Design, Open Source and Diversity

In technical teams it is common to see a diversity of tools; many companies allow their employees to choose the hardware and software within quite reasonable parameters. In design teams this is unthinkable. Close your eyes and visualize a design team: they are clones, all with the same tools, tied to software and hardware licenses, whose cost and integration with third parties often prevent any change to other tools.

Do you agree? Read @natacha’s full article. Natacha is designer at the Taiga team, Penpot’s sister product, and she wrote this post about diversity and accessibility that is so much worth the read!


It doesn’t stop with software and hardware licenses. I remember working with designers that outright demanded the employer to provide the largest monitors to them. Because if you have to design (with break points, fix widths etc) for large screens, your screen has to be even larger.

Personally (as a Frontend engineer) I consider designing for the web more fluid. Like describing how something should behave instead of prescribing exact values. Think Responsive And Fluid Typography With vh And vw Units — Smashing Magazine

The challenge is: how do you procure a license in private to learn the tool so you can get a job (at which the employer buys another license for enterprise tier)?

The other entry barrier I notice is the knowledge gap. There are design schools that teach you many, many lessons. I’ve only catched up through books as a self-taught learner, because I want to understand the language and mental model of my peers. There is so much to take into account: empathy maps, information architecture, vertical rhythm, colour contrast. The list goes on.

Lastly my experience with designers is that it’s hard for them to take critic. In the development world, critic helps to improve the work. In the design world I feel like they would take it personally more often than not. That’s partly thanks to their education. They get judged by the results they produce individually.

I’m aware, that I touched on several topics here. Each could become a thread on its own. Please don’t consider it whataboutism. I have so many things to say, that’s all.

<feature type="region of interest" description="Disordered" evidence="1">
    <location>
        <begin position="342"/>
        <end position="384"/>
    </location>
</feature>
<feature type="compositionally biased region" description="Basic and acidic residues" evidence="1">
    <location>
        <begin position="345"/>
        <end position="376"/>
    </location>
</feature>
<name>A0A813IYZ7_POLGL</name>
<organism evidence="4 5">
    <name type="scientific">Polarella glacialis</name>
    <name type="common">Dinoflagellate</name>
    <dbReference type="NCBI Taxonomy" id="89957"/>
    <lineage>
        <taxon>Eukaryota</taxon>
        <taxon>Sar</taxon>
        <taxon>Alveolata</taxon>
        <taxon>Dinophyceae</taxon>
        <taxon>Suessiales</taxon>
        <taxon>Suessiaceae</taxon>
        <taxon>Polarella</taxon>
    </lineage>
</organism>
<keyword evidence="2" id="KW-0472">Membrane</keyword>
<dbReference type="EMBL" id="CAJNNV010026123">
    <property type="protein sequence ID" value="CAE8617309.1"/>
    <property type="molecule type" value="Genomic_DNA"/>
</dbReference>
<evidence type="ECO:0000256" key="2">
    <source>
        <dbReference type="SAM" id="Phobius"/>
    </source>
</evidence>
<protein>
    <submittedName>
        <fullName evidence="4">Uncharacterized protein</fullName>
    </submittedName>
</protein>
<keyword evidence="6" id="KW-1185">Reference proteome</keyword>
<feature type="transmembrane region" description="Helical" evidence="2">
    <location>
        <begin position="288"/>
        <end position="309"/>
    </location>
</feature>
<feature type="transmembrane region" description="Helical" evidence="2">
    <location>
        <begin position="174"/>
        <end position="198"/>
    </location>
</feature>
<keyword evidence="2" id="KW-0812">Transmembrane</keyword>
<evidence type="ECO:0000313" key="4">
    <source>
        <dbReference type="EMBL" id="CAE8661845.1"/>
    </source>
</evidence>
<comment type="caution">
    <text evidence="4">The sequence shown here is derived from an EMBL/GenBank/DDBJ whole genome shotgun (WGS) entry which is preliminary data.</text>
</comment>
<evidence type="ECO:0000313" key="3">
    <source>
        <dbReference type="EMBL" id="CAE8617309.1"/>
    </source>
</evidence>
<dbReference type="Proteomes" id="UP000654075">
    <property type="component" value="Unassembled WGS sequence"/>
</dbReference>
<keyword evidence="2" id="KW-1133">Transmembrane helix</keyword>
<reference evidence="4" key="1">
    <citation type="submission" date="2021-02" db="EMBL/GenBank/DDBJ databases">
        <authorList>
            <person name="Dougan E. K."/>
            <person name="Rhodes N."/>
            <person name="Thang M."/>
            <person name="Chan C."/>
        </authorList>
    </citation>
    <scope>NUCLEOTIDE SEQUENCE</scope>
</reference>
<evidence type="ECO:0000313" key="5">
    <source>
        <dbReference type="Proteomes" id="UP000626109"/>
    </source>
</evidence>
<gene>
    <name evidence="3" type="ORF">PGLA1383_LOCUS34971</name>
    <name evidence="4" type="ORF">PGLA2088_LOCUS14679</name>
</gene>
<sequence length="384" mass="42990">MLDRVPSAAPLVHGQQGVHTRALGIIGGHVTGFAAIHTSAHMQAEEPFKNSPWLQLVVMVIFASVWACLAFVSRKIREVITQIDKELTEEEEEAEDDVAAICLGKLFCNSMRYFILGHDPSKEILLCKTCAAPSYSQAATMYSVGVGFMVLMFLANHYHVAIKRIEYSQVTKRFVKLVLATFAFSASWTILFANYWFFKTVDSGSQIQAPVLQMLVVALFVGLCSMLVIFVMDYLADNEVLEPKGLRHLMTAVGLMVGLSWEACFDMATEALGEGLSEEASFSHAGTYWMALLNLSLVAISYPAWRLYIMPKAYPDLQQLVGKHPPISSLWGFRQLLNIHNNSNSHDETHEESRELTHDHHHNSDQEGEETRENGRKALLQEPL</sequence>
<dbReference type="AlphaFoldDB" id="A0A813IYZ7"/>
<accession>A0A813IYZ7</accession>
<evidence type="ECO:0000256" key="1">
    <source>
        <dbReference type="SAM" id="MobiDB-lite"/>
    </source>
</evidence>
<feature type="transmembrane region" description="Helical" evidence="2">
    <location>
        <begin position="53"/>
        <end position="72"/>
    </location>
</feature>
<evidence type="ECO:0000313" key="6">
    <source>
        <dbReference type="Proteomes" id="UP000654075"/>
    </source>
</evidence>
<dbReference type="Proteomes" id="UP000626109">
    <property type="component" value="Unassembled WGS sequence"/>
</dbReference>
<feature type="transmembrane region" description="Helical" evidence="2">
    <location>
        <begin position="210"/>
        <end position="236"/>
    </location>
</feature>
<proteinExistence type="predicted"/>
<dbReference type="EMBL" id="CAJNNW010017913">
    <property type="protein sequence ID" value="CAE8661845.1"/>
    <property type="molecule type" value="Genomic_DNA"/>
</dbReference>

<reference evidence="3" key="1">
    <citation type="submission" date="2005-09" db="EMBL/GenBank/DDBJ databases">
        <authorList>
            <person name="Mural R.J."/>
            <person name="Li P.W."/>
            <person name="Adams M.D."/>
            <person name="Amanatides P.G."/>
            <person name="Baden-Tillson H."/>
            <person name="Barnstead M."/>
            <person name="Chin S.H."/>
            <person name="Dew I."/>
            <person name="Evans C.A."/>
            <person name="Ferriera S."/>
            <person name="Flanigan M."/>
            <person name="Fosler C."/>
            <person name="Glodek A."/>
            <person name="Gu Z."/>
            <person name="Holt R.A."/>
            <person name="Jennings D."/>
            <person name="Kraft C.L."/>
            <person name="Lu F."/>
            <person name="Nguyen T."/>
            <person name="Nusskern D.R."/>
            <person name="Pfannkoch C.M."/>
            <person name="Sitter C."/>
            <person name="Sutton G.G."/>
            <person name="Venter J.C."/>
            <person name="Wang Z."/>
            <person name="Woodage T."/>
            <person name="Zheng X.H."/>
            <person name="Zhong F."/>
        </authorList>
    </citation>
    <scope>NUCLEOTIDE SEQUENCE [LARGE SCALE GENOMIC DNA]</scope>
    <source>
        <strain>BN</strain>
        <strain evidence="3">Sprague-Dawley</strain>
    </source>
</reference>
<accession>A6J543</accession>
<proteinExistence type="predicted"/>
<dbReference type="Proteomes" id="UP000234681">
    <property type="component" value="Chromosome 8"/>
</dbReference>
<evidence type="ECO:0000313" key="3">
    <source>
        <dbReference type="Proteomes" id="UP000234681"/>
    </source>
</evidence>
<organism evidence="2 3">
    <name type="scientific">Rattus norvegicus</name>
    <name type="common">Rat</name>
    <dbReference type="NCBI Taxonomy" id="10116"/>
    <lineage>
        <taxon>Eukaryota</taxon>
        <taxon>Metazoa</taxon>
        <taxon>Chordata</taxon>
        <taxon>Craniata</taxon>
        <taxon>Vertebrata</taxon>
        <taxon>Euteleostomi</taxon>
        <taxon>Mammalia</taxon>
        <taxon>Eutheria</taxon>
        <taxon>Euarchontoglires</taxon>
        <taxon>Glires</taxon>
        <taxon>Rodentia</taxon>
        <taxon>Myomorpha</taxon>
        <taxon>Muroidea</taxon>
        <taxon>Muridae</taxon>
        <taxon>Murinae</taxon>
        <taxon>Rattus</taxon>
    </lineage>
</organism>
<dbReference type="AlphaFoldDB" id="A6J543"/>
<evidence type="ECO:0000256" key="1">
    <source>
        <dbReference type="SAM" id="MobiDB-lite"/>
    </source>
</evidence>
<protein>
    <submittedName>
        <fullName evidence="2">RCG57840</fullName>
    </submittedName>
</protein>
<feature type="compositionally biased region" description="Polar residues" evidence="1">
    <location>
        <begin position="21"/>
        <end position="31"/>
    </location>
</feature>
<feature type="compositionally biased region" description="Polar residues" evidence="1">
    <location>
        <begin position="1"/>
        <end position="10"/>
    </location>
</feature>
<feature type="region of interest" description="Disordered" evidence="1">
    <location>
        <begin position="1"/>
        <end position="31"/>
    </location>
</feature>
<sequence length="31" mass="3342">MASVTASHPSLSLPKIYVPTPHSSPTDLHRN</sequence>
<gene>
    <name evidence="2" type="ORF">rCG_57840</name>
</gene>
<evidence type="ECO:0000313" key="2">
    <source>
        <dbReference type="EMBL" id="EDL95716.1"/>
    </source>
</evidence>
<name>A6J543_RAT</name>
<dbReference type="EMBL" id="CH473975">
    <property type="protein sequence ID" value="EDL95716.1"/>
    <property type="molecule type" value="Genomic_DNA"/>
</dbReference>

The tech and the design community are very different in their values and concerns around the use of tools. From the perspective of the open source community and many developers, the article holds true. However, many professional designers could easily say: “Accessible?! Seems you need years of practice to create something useful [that is more than some bash-script] While it also takes years to be a great designer, you do not need to learn some abstract programming languages, math and development principles”: What accessability means, is much dependend on the community that discusses the issue.

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Critique also helps to improve in the design world, particularly when designers criticize each other’s work. This is similar to critique among devs. Designs, in contrast to code architecture or the way one writes a method, also gets criticized by many non-designers. And this critique is often hard to put into action. It can feel like an issue written by a person who has never written a issue. Yet the critique is given by people who have some power over a designer’s work. A part of the defensiveness might come from that.

Another factor is that critique in software development, particularly open source projects is often harsh , and people get used to it – or leave the profession. So what is okay for a developer might be too harsh for a designer, much like Germans tend to be more blunt with their feedback than people in the US.

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